Merriam-Webster declares ‘hot dog’ a sandwich; Twitter users bite back

Over the holiday weekend, tweeters for an authoritative source for wordsmiths made a bold claim about the summertime staple, which charred audiences online.

What began as a harmless ode to some common Memorial Day cuisine quickly turned into an array of angry and confused tweets aimed at Merriam-Webster’s social media team.

Here’s how brand managers wished their Twitter followers a happy holiday:

Have a great #MemorialDayWeekend. The hot dog is a sandwich. https://t.co/KeNiTAxPAm

— Merriam-Webster (@MerriamWebster) May 27, 2016

Merriam-Webster defines “sandwich” as:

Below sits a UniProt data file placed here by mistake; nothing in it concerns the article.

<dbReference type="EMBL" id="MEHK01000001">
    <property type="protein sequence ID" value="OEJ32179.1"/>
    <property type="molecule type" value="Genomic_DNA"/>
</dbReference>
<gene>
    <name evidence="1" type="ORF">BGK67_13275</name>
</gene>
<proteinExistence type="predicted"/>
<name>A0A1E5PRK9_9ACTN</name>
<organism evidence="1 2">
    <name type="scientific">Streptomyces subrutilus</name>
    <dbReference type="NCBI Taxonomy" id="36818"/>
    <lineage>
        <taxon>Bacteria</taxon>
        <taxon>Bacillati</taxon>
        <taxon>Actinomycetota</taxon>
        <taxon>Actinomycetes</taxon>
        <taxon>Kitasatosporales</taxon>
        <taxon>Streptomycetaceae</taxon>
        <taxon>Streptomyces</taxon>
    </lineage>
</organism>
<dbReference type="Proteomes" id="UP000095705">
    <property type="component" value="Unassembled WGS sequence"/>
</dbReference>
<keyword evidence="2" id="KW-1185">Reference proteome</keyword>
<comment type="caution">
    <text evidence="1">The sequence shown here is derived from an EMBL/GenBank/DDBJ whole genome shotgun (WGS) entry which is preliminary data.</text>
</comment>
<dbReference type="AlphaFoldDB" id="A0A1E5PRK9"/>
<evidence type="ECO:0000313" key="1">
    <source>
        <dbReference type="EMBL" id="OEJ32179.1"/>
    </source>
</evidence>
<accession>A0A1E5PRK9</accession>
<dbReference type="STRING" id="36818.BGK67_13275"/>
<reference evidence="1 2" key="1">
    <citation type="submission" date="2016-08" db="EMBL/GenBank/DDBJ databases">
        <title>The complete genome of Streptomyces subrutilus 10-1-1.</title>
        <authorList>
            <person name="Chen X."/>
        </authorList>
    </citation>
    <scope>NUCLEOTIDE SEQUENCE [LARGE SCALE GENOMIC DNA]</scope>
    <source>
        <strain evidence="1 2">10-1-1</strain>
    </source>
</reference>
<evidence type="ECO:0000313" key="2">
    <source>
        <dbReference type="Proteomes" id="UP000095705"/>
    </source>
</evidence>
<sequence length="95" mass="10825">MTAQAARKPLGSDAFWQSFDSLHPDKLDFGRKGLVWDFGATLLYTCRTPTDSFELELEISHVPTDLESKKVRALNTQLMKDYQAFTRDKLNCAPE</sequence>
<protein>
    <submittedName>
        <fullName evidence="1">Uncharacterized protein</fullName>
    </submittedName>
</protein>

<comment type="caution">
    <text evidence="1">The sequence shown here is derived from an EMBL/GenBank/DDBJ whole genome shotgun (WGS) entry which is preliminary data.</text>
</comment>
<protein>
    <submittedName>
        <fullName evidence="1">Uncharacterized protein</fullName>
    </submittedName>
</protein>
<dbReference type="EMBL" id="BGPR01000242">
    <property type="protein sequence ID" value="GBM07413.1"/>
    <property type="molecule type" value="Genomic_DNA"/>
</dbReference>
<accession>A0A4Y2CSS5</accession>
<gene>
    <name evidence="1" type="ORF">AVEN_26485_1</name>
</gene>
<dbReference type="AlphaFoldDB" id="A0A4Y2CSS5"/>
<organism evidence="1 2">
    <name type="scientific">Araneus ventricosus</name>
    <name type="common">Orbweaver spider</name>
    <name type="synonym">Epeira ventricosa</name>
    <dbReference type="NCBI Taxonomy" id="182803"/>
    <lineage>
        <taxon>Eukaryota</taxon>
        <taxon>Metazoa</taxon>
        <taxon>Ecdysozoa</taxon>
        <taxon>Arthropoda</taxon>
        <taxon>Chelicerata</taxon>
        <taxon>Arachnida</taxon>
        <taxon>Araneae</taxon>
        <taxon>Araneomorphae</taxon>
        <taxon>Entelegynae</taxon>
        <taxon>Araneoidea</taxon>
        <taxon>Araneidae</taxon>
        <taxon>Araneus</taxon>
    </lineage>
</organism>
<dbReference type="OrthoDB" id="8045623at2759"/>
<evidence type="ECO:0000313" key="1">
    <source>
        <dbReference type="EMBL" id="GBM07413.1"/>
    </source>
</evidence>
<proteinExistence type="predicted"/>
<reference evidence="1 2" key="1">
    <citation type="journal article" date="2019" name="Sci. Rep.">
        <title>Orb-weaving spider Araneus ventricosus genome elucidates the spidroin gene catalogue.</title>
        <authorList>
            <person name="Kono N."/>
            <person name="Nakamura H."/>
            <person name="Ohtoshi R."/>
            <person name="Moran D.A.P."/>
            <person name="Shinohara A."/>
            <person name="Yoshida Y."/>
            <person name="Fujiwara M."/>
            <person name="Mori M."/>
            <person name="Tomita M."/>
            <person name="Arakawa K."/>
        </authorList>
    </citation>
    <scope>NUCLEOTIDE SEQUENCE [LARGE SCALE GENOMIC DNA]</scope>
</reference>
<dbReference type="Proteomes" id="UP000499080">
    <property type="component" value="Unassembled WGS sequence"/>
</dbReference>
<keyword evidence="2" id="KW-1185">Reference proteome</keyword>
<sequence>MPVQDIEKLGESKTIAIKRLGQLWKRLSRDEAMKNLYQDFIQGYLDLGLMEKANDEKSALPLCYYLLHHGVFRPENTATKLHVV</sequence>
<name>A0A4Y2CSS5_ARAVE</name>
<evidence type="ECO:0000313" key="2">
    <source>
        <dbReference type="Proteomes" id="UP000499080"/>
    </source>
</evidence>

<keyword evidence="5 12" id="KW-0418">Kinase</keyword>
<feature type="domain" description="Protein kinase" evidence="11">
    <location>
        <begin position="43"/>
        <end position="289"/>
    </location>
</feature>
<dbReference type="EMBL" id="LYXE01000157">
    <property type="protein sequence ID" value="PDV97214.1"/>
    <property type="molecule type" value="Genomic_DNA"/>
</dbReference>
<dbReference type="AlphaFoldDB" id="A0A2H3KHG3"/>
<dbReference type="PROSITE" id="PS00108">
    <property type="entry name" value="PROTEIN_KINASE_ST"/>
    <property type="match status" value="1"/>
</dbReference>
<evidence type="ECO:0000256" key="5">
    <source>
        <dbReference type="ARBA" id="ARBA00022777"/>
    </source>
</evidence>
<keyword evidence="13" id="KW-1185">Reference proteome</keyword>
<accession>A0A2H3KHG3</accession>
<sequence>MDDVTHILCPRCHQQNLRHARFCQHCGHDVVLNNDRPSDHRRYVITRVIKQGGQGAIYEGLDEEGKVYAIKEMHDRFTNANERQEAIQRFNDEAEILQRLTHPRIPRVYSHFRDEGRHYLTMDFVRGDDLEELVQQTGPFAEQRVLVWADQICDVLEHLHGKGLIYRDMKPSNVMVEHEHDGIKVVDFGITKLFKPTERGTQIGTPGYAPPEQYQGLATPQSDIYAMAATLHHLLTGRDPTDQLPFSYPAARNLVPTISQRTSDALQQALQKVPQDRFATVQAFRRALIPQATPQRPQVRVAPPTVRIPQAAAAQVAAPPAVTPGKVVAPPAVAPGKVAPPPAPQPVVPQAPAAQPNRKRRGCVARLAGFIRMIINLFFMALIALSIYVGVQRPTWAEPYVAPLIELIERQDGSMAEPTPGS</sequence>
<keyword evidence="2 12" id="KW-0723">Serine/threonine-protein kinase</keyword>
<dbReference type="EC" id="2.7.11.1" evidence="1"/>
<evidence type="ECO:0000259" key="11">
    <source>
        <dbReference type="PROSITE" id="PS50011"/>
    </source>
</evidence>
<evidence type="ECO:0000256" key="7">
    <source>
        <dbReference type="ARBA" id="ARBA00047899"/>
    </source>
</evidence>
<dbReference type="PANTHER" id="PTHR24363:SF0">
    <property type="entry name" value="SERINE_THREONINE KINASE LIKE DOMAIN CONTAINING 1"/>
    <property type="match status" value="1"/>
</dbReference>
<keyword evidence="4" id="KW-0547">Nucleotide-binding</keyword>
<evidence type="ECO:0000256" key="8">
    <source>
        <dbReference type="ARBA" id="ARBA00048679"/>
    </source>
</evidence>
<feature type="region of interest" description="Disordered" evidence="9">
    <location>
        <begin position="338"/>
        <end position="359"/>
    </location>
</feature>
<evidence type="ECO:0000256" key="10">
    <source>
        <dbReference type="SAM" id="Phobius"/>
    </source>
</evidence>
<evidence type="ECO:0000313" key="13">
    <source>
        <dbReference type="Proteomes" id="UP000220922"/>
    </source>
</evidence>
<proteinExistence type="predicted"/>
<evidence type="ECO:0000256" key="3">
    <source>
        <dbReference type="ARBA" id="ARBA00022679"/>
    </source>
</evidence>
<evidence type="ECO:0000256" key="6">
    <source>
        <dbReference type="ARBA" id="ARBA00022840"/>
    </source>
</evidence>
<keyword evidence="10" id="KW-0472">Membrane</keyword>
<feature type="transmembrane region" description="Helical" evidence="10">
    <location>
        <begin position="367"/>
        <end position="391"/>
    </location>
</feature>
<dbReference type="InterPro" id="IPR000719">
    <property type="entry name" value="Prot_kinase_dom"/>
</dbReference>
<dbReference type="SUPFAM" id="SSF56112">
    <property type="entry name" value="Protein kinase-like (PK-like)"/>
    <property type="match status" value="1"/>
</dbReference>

1. Two or more slices of bread or a split roll having a filling in between.
2. One slice of bread covered with food.

Here’s how its editors define “hot dog”:

frankfurter; especially: a frankfurter heated and served in a long split roll.

The word hot dog refers either to the sausage that you buy squeezed in a plastic package with 7 or so of its kind, or to the same sausage heated and served in a long split roll.

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